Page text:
alexa Placenta-specific methylation of the vitamin D 24-hydroxylase gene: implications for feedback autoregulation of active vitamin D levels at the fetomaternal interface.
Reproductive Medicine

Reproductive Medicine

Gynecology & Obstetrics

Author(s): Novakovic B, Sibson M, Ng HK, Manuelpillai U, Rakyan V

Abstract Share this page

Plasma concentrations of biologically active vitamin D (1,25-(OH)(2)D) are tightly controlled via feedback regulation of renal 1alpha-hydroxylase (CYP27B1; positive) and 24-hydroxylase (CYP24A1; catabolic) enzymes. In pregnancy, this regulation is uncoupled, and 1,25-(OH)(2)D levels are significantly elevated, suggesting a role in pregnancy progression. Epigenetic regulation of CYP27B1 and CYP24A1 has previously been described in cell and animal models, and despite emerging evidence for a critical role of epigenetics in placentation generally, little is known about the regulation of enzymes modulating vitamin D homeostasis at the fetomaternal interface. In this study, we investigated the methylation status of genes regulating vitamin D bioavailability and activity in the placenta. No methylation of the VDR (vitamin D receptor) and CYP27B1 genes was found in any placental tissues. In contrast, the CYP24A1 gene is methylated in human placenta, purified cytotrophoblasts, and primary and cultured chorionic villus sampling tissue. No methylation was detected in any somatic human tissue tested. Methylation was also evident in marmoset and mouse placental tissue. All three genes were hypermethylated in choriocarcinoma cell lines, highlighting the role of vitamin D deregulation in this cancer. Gene expression analysis confirmed a reduced capacity for CYP24A1 induction with promoter methylation in primary cells and in vitro reporter analysis demonstrated that promoter methylation directly down-regulates basal promoter activity and abolishes vitamin D-mediated feedback activation. This study strongly suggests that epigenetic decoupling of vitamin D feedback catabolism plays an important role in maximizing active vitamin D bioavailability at the fetomaternal interface.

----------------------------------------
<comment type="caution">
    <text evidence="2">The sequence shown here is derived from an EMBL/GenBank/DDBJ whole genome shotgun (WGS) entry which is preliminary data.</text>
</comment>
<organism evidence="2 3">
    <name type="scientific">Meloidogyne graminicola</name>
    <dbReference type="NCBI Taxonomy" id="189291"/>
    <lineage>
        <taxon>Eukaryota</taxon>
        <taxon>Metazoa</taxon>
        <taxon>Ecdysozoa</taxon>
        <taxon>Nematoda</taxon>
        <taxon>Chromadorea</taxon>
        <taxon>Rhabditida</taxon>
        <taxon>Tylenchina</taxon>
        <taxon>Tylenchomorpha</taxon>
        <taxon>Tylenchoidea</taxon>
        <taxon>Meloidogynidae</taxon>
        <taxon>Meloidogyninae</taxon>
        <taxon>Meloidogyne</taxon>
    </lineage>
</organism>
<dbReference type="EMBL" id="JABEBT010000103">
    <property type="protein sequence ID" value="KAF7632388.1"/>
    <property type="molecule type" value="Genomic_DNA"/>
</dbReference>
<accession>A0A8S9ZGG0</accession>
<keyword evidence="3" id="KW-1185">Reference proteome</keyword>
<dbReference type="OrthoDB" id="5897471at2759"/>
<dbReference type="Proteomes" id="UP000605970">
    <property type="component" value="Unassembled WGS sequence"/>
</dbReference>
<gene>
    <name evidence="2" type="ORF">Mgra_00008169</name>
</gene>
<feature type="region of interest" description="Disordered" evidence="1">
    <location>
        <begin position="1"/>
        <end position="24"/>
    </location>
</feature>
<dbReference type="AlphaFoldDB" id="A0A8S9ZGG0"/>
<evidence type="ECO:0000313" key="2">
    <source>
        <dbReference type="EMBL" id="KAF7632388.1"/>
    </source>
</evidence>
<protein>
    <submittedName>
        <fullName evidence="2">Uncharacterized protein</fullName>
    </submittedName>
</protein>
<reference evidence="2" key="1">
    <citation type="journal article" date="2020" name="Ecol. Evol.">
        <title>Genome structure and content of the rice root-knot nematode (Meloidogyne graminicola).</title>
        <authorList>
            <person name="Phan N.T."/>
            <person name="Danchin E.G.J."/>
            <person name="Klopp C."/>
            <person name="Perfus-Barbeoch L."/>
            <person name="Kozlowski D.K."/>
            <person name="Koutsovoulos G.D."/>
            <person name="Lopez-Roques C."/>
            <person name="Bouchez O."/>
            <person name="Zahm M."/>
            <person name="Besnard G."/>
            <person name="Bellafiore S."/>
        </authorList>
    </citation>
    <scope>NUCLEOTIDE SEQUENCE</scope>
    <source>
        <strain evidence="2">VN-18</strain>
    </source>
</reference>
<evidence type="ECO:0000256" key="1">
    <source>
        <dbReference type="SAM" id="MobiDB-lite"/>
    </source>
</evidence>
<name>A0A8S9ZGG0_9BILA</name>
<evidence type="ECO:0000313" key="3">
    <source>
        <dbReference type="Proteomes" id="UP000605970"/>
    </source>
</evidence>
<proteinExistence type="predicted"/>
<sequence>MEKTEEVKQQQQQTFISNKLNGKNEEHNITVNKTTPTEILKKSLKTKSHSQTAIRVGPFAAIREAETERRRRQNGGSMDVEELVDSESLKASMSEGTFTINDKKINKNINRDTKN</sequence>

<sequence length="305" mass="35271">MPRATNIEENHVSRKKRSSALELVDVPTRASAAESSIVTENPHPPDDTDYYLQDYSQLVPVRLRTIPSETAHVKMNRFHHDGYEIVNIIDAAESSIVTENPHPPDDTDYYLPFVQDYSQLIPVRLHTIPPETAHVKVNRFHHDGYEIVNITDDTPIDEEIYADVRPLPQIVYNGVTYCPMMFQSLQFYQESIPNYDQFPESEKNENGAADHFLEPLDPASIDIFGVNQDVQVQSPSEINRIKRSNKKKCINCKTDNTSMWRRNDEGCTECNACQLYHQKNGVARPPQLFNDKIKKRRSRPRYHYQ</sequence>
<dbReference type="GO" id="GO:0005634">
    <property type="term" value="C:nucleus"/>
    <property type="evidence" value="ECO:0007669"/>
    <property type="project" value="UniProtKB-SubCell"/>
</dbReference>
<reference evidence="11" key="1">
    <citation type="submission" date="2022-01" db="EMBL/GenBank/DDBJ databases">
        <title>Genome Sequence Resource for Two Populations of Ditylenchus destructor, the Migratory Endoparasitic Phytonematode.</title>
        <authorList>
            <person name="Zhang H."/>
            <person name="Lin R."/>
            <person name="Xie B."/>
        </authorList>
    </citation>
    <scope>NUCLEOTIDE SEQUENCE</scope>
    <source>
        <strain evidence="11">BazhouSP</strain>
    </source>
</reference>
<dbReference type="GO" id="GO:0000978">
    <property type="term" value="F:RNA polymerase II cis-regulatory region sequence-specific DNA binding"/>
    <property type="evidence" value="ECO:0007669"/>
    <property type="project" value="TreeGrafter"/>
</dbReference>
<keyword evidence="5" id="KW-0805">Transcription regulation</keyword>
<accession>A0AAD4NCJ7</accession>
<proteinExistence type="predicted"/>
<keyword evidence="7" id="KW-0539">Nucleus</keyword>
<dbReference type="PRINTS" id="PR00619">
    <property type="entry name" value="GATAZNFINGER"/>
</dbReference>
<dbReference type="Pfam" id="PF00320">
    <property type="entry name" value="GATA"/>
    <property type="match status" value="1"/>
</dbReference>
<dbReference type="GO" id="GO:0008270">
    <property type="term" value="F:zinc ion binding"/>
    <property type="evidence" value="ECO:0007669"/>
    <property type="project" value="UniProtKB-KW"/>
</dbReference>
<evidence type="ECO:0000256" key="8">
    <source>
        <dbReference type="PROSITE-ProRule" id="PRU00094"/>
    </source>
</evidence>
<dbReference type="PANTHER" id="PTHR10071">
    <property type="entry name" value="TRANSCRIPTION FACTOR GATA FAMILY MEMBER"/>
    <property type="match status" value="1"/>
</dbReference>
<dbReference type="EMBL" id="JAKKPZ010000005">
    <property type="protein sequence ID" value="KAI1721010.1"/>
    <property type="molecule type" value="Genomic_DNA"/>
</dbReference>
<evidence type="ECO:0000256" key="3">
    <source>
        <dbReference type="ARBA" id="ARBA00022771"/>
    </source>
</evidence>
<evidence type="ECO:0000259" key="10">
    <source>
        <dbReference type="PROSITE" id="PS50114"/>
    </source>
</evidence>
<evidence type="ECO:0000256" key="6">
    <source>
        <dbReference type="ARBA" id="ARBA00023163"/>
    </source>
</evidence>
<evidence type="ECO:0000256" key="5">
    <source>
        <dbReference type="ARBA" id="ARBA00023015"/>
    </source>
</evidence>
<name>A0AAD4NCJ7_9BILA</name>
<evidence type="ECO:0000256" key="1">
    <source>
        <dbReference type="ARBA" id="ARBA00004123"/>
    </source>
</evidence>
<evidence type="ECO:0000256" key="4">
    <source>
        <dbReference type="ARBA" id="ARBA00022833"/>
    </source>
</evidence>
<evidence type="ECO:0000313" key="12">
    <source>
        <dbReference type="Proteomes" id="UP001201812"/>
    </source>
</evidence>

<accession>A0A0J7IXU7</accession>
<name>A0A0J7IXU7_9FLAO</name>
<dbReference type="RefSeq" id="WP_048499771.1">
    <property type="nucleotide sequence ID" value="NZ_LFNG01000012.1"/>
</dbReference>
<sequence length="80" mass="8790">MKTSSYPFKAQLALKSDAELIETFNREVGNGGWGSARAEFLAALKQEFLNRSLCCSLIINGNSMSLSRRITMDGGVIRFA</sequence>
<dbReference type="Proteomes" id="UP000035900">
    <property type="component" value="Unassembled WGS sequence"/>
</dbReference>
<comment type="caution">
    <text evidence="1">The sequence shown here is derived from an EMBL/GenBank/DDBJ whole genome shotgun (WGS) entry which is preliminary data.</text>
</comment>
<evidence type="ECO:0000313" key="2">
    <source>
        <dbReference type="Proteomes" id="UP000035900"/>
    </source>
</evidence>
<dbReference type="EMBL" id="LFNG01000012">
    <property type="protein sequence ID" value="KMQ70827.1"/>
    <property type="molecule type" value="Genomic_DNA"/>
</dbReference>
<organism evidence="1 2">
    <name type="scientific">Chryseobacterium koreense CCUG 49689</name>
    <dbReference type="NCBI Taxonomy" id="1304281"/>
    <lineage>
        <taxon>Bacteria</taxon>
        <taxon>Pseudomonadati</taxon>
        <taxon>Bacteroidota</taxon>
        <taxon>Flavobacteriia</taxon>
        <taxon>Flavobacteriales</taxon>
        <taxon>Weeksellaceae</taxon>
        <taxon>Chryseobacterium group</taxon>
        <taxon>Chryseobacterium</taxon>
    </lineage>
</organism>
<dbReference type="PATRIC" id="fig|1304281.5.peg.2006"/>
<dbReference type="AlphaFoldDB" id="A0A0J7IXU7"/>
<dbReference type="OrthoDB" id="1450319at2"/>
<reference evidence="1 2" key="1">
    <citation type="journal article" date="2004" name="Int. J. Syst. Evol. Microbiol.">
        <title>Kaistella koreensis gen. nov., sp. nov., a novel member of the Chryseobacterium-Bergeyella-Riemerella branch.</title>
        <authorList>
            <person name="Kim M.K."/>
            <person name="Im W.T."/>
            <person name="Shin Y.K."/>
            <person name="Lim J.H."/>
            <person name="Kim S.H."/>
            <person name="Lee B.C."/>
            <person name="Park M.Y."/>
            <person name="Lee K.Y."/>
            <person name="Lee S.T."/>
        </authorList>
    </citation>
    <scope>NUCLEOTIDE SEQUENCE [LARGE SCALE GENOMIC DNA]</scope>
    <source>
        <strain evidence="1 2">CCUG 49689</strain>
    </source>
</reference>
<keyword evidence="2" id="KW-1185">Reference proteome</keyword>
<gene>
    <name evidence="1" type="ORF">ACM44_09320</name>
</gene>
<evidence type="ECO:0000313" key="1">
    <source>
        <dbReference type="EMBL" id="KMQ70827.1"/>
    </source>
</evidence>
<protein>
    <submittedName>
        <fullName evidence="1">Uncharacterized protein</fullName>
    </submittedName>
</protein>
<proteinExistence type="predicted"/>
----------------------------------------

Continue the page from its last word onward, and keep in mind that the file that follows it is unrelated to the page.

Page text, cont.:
This article was published in J Biol Chem and referenced in Gynecology & Obstetrics

Relevant Expert PPTs

Relevant Speaker PPTs

Recommended Conferences

Relevant Topics

Peer Reviewed Journals
 
Make the best use of Scientific Research and information from our 700 + peer reviewed, Open Access Journals
International Conferences 2017-18
 
Meet Inspiring Speakers and Experts at our 3000+ Global Annual Meetings

Contact Us

 
© 2008-2017 OMICS International - Open Access Publisher. Best viewed in Mozilla Firefox | Google Chrome | Above IE 7.0 version
adwords